In spring, sexually mature animals (over 15 years old) congregate near shore from their winter feeding range, far out to sea. Males hang onto the backs of females with two, heavy, specialized legs as the female digs a hole and deposits the eggs. The eggs that escape the hords of migrating birds hatch out several weeks later and are washed down into the sea by the next full moon tide.
Horseshoes are superb hunters of shellfish (especially clams) and, until recently, a bounty was paid for their tails to reduce competition with shellfishers. Before that, masses of the animals were ground into chicken feed and fertilizer. Today, their blue blood is extracted from live animals for lysate to test human blood samples for bacterial toxins. These animals are returned to the wild and may be caught again for the growing conch bait industry. Almost nothing is known about their population status in the North Atlantic.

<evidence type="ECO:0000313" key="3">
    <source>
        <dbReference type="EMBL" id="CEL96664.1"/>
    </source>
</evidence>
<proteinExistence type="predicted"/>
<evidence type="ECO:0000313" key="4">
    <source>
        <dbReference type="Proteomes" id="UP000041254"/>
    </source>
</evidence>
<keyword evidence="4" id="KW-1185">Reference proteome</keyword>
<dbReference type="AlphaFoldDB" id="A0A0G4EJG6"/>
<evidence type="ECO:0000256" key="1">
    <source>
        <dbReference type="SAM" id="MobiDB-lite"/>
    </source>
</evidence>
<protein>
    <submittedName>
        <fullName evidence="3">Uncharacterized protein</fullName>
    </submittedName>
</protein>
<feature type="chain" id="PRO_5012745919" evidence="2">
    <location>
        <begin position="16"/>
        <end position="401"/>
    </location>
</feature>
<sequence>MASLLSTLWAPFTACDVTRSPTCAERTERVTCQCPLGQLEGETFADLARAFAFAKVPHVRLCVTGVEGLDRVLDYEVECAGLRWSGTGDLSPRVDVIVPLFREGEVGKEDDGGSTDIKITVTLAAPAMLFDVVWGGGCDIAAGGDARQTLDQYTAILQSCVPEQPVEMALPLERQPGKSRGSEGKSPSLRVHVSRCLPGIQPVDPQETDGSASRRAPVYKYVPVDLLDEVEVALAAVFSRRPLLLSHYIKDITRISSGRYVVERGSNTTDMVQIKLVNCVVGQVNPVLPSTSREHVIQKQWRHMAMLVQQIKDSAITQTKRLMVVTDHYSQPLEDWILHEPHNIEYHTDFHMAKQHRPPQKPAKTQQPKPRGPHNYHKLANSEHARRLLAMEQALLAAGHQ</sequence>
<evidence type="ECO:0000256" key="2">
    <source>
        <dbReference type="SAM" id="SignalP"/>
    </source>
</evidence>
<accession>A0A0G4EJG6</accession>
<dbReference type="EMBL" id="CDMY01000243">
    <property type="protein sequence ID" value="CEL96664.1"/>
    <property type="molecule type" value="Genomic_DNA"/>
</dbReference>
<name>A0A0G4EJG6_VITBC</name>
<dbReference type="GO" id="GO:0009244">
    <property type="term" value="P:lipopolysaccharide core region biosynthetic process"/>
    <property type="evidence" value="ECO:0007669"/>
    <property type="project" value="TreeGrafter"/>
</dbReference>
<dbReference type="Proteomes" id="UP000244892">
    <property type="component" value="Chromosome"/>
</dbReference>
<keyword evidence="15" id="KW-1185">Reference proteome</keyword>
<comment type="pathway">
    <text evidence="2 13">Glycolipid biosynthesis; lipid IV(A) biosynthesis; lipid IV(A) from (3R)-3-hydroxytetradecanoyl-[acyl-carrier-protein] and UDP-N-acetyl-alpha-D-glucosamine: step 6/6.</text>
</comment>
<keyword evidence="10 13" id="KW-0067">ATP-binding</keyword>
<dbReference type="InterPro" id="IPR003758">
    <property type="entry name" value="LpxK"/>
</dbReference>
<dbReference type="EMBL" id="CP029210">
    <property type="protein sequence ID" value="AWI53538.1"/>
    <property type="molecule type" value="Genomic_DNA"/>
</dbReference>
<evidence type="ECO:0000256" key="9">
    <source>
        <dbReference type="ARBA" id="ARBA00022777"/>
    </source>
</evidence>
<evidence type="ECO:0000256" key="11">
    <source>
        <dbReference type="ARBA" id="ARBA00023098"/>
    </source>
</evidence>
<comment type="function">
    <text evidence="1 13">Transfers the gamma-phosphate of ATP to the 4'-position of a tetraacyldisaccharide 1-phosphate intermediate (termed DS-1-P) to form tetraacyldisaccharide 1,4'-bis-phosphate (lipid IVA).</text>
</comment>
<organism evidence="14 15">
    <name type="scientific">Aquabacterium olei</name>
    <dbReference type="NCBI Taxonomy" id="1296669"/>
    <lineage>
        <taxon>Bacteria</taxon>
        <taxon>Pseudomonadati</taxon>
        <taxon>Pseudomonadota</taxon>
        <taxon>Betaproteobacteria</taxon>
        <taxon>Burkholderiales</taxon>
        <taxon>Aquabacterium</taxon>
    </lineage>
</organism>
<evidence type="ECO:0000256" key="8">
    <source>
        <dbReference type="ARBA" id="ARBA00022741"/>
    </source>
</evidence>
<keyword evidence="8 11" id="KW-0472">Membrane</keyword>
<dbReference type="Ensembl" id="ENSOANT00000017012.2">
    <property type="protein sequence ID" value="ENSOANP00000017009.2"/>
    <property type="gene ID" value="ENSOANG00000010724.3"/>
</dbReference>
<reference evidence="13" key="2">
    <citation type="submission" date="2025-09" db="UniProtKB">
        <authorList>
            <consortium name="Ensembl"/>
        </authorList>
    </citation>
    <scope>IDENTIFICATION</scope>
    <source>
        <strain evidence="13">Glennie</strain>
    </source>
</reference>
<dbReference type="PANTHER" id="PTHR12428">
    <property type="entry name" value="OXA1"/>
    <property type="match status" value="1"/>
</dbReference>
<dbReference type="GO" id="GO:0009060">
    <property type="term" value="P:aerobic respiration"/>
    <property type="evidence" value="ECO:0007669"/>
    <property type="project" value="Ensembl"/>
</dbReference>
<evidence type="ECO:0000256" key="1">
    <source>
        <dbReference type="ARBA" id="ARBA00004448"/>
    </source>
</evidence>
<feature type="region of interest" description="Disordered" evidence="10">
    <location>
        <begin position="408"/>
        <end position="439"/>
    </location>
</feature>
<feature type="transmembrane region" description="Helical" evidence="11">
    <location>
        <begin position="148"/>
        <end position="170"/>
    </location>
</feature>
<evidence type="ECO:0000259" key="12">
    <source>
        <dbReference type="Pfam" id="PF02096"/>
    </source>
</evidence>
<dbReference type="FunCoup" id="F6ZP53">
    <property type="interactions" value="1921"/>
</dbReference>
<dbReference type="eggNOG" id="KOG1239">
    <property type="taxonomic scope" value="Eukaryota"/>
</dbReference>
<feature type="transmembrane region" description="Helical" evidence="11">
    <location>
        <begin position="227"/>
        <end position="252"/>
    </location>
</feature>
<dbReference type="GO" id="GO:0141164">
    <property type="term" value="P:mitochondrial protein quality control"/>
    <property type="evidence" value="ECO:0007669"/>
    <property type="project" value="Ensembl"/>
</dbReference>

Northern lobster, Homarus americanus, are solitary, aggressive animals that live in rocky ledges and crevices, both in bays and open ocean from Labrador to Virginia. Growing to 34″ (84 cm) in length, they have 2 pincers or claws, the larger being used for crushing or cracking hard objects like snails or bivalves, and the smaller sharper one being used to tear apart the prey or plant material on which it feeds. They have 4 pairs of legs for walking, and can “swim” by flapping their tails violently and propelling themselves backwards. They breathe with a set of stiff, closely branched gills located where the legs join the shell. In mating, the male impregnates the female who stores the sperm in her body for up to 9 months until she spawns. Her thousands of eggs flow over the sperm, are fertilized, and are attached to her swimmerets (small paddle-like appendages of the tail) where they stay throughout the 9-12 month incubation period. Lobsters molt from 14-17 times during the first year. This molting gradually decreases to once a year. Apart from humans, their chief predator is the cod.